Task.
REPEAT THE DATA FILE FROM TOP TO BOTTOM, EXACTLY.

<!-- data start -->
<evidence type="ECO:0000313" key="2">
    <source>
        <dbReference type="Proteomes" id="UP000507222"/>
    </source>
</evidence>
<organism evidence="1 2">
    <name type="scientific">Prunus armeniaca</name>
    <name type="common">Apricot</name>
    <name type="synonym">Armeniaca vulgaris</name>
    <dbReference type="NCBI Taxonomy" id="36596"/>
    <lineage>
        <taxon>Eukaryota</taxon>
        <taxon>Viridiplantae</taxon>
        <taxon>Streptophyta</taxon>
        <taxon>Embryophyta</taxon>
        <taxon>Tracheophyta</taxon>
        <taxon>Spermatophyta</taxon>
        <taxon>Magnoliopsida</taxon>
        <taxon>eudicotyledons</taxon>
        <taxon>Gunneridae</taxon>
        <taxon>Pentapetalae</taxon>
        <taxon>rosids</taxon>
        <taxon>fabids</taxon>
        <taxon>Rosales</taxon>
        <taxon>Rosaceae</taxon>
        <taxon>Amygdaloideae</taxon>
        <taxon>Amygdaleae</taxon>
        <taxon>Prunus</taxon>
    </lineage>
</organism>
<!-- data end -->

<evidence type="ECO:0000313" key="2">
    <source>
        <dbReference type="Proteomes" id="UP000507222"/>
    </source>
</evidence>
<organism evidence="1 2">
    <name type="scientific">Prunus armeniaca</name>
    <name type="common">Apricot</name>
    <name type="synonym">Armeniaca vulgaris</name>
    <dbReference type="NCBI Taxonomy" id="36596"/>
    <lineage>
        <taxon>Eukaryota</taxon>
        <taxon>Viridiplantae</taxon>
        <taxon>Streptophyta</taxon>
        <taxon>Embryophyta</taxon>
        <taxon>Tracheophyta</taxon>
        <taxon>Spermatophyta</taxon>
        <taxon>Magnoliopsida</taxon>
        <taxon>eudicotyledons</taxon>
        <taxon>Gunneridae</taxon>
        <taxon>Pentapetalae</taxon>
        <taxon>rosids</taxon>
        <taxon>fabids</taxon>
        <taxon>Rosales</taxon>
        <taxon>Rosaceae</taxon>
        <taxon>Amygdaloideae</taxon>
        <taxon>Amygdaleae</taxon>
        <taxon>Prunus</taxon>
    </lineage>
</organism>